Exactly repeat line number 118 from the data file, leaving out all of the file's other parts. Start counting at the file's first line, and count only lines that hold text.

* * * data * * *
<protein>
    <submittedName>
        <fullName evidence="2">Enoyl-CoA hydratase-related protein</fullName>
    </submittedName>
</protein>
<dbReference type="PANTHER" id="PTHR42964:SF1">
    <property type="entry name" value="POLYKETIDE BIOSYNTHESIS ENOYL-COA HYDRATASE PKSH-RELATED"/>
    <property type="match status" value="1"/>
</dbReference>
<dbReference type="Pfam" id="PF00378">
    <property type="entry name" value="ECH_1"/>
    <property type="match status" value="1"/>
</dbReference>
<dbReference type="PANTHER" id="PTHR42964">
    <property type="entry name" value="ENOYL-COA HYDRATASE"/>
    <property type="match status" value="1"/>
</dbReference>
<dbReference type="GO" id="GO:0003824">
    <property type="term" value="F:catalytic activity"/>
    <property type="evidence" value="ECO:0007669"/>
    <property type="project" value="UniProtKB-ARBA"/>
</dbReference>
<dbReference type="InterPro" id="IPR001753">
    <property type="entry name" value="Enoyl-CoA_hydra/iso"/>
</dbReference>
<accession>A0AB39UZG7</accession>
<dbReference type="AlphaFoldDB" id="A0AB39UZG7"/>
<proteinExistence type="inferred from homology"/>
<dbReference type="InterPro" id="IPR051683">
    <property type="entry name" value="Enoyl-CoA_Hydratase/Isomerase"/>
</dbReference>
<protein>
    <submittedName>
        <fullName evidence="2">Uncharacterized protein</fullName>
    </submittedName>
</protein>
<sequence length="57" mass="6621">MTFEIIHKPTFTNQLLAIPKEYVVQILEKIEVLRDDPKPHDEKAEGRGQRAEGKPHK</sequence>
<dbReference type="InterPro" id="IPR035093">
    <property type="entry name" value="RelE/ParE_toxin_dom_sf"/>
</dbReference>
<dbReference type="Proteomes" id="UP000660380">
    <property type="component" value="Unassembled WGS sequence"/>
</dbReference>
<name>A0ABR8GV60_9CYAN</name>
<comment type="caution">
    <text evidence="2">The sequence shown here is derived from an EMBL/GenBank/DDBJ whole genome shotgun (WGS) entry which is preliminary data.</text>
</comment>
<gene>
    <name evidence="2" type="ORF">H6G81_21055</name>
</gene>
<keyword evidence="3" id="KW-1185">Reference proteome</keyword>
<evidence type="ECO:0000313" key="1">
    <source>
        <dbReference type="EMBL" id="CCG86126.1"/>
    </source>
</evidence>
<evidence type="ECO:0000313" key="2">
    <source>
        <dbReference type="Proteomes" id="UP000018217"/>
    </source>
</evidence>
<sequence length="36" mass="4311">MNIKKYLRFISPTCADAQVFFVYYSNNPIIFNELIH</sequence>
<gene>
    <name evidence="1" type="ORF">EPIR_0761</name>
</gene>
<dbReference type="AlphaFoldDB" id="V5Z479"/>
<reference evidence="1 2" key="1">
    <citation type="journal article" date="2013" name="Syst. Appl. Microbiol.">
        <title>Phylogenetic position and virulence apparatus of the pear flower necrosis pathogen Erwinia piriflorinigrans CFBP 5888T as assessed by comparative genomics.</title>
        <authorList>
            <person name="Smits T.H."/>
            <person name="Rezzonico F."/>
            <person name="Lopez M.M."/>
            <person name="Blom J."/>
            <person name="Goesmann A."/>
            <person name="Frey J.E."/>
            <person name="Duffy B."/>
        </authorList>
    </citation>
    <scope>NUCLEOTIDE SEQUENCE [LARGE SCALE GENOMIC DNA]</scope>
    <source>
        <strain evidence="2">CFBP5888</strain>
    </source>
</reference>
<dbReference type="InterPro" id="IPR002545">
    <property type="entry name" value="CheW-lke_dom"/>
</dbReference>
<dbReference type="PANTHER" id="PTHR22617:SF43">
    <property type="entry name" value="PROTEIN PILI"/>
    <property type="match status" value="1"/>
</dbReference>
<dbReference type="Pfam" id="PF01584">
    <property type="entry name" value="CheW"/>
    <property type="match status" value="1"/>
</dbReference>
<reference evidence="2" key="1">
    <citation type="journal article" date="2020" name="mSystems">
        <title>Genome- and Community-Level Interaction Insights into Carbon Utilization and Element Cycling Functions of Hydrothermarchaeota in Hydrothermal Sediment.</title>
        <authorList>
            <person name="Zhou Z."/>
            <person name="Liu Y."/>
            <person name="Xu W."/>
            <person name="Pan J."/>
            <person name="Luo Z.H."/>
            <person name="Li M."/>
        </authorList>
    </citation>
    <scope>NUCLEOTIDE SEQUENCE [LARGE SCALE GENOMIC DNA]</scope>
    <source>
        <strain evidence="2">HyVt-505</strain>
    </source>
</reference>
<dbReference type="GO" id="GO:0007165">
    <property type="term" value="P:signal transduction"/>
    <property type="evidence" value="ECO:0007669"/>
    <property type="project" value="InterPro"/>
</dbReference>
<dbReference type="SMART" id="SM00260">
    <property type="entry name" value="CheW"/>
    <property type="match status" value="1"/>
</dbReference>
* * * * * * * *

<dbReference type="SMART" id="SM00260">